Hibiscus rosa-sinensis is traditionally used as a hair growth remedy. (Photo by williamnyk)
Hibiscus rosa-sinensis, also known as Chinese hibiscus or China rose, is cultivated as an ornamental plant throughout the tropics. The flowers of the plant are edible and can be added to salads. Preparations made from the flowers are also reputed to have medicinal properties.
One of these properties is increasing hair growth, which is why a lot of hair growth products in India include extracts of Hibiscus rosa-sinensis. It is also said to help prevent greying hair.
Much of the claims are based on tradition and anecdotal evidence instead of scientific studies. In a rather rare study, Adhirajan et al. tested the effects of two Hibiscus rosa-sinensis extracts, one made from leaves and one from flowers, on albino rats.
The extract was made by drying and powdering leaves and flowers of the plant, extracting them with petroleum ether and then mixing a gram of the extract in 100 ml of liquid paraffin. This produced the 1% active compound, which was topically applied on the backs of shaved mice.
No difference in the number of hair follicles was observed between the treated and control groups. Thus, the extract didn't grow any new hairs.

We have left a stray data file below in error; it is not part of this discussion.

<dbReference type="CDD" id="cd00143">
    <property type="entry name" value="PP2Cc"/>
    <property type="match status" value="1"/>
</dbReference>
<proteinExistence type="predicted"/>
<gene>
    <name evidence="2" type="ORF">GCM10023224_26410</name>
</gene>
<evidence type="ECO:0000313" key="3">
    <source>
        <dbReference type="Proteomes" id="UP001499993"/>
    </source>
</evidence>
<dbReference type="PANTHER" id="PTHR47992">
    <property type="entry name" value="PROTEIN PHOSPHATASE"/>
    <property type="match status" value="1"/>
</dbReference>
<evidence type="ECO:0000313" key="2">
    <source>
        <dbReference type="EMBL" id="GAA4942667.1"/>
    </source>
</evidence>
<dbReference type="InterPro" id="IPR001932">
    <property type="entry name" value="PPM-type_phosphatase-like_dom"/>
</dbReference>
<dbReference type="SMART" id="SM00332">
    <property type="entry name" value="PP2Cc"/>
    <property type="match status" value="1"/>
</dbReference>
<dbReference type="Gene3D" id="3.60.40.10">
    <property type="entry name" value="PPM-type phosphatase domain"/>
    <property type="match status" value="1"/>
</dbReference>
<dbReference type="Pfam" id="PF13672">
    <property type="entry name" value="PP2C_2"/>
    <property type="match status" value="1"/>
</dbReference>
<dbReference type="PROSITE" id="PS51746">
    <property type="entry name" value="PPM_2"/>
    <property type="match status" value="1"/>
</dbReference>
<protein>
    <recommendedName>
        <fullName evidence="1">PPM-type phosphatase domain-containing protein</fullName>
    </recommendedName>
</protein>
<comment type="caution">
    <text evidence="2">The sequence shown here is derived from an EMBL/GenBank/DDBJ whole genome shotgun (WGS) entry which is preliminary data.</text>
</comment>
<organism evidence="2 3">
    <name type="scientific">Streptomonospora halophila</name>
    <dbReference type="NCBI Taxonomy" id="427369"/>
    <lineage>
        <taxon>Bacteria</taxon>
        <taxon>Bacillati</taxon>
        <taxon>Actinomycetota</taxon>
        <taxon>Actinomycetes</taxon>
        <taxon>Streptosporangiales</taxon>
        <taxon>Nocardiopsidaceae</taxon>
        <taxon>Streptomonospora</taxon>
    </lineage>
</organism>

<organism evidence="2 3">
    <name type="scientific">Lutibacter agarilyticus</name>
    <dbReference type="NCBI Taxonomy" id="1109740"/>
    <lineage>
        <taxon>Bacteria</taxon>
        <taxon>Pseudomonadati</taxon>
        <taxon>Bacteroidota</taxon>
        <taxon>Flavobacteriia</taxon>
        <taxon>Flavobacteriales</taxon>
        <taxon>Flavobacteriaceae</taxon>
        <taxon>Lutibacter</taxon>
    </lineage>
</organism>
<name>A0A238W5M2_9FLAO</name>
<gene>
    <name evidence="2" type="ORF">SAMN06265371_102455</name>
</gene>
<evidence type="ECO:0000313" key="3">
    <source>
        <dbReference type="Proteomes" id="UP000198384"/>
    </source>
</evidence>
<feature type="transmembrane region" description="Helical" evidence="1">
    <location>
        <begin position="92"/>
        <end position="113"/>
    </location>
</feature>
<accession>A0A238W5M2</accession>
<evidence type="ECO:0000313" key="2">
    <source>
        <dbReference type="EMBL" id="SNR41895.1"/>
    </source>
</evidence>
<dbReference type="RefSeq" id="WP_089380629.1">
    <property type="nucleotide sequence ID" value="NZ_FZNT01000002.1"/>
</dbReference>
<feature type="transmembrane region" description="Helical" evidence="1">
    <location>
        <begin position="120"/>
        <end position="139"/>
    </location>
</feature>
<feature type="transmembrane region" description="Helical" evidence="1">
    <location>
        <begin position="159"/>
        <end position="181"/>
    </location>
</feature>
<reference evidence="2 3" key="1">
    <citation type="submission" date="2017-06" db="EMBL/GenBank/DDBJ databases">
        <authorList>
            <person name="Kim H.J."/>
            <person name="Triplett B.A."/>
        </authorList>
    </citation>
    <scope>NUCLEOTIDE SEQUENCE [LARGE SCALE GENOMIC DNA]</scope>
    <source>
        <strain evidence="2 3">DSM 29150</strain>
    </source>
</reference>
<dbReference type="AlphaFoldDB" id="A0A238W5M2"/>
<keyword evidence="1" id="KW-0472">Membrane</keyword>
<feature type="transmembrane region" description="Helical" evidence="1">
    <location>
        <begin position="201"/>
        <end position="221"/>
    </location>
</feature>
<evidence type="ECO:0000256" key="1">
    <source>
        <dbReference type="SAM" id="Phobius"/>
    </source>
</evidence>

However, the hair growth cycles of the rats treated with the extract were significantly different from those in the control group. After 30 days, the anagen/telogen ratio of hair follicles was 50/50 in the control group, 54/46 in the placebo group, 60/40 in the flower extract group, and 67/33 in the leaf extract group.
In other words, after a month of applying the leaf extract, 67% of the hair follicles were in the anagen (growth) phase, whereas in the control group only 50% were in the anagen phase.
The length of hair was also higher in the treated rats. After 30 days, the average length of hair in millimeters was 13.6 in the control group, 14.5 in the placebo group, 15.8 in the flower extract group, and 17.0 in the leaf extract group.
Looking at the graph, the effect on hair length doesn't seem as dramatic as the effect on hair growth cycles. Still, compared to the control group, the leaf extract group showed a 25% increase in hair length, which isn't bad at all. Hair follicle length was also significantly increased the leaf extract group in vitro.
The above picture shows an initially shaved albino rat (e), a control group rat after 30 days (f), and a rat treated with leaf extract after 30 days (g).
The leaf extract of Hibiscus rosa-sinensis increases hair length and the anagen/telogen ratio of hair follicles in mice. The flower extract showed similar but more modest increases. Therefore, extracts made from the leaves of the plant are a possible hair growth remedy.
For more information on hair growth, see these posts:
How I Accidentally Grew Hair on My Left Temple with Retinol
Mixture of 5-Aminolevulinic Acid and Iron Increases Hair Growth in Mice
Vitamin E Tocotrienols May Grow Hair in Humans
Green Tea Extract Grows Hair in Vitro, Might Work in Vivo